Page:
Just after midnight Maureen appeared at my bedside and woke me up. She had come looking for me after choosing to sleep alone in the marital bed. It was clear that she was very frightened and confused by the events of the day: struggling to make sense of where her brother had gone and why we hadn’t all gone to sleep at her Aunty’s. I joined her in the marital bed for a while but couldn’t sleep. I lay awake thinking how plans that had emerged from my meeting with our Social Worker would not come to fruition.
Gary and I had hoped that Lindsey Hall Nursing Home would be able to take Maureen for a weeks Respite on Monday 3rd of October. I quite understand their reluctance to come to my rescue and give this exhausted Care Partner a much-needed break. Claire, the Dementia Manager, is taking a very responsible approach to Maureen’s introduction to Lindsey Hall. As she says we want to help but need have to tread very tentatively and attempt to build up Maureen’s trust.
Claire has only met Maureen once but she has made a very important point about Maureen’s capacity fluctuating. Some say that she is at the most difficult stage of dementia; with periods of lucidity within her presentation: don’t I know it! However, her inability to apply logic and rational thought provides a very challenging context to any form of negotiations.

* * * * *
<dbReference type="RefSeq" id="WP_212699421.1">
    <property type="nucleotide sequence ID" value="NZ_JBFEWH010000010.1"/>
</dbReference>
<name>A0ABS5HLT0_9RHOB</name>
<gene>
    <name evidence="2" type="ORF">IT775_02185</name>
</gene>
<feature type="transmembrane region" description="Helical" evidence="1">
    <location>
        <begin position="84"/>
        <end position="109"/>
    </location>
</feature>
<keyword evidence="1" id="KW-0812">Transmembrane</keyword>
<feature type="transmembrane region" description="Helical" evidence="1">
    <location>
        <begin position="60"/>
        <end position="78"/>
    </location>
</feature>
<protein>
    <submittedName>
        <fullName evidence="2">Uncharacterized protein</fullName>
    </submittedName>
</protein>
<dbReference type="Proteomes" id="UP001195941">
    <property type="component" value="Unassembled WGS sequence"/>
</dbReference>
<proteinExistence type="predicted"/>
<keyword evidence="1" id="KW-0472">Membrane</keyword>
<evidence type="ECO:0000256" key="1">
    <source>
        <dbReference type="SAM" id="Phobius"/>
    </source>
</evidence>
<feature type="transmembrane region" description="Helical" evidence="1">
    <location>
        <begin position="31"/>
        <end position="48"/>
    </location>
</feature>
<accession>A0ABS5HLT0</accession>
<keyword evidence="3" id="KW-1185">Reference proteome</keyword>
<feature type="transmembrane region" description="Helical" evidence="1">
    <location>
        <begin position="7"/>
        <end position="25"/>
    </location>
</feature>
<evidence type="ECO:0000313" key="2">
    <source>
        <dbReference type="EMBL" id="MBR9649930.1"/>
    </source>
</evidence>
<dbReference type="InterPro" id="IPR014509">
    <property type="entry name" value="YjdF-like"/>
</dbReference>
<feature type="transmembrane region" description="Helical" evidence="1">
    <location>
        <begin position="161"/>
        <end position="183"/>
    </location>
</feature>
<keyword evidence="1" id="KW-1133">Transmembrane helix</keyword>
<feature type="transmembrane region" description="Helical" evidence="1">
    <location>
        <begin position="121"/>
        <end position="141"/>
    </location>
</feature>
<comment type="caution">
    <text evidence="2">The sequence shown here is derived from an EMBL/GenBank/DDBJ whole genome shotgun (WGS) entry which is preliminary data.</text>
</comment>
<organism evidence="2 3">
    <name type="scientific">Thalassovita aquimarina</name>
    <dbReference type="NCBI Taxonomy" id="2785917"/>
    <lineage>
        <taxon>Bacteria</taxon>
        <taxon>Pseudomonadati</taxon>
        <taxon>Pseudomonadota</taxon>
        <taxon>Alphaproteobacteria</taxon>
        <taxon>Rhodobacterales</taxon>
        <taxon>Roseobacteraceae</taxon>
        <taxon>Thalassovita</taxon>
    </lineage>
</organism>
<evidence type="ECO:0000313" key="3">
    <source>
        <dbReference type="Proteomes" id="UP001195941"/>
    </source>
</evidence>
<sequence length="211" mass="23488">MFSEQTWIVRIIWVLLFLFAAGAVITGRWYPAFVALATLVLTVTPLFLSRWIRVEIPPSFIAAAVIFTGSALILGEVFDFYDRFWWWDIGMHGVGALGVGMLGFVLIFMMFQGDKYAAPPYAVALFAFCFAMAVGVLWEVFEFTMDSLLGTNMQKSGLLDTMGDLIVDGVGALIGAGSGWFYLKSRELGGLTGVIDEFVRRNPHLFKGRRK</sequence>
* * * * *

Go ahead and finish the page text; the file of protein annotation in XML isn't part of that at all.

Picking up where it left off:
I have to be patient and fully understand the need for a cautious approach to Maureen’s introduction to Lindsey Hall. Claire suggests a period of Day Care in a month or so when the Home begin to get up to speed. This seems, to me, a very sensible approach with an opportunity that is too good to miss for a positive solution to much-needed respite.
As soon as Social Services open for business this morning I will be on the phone arranging a meeting with Gary to consider how we can organise alternative Respite for a week on Monday. It’s now just after 2 am and Maureen is shouting for her mum and looking for missing footwear. This cannot continue……..including Blogging at this time of the morning!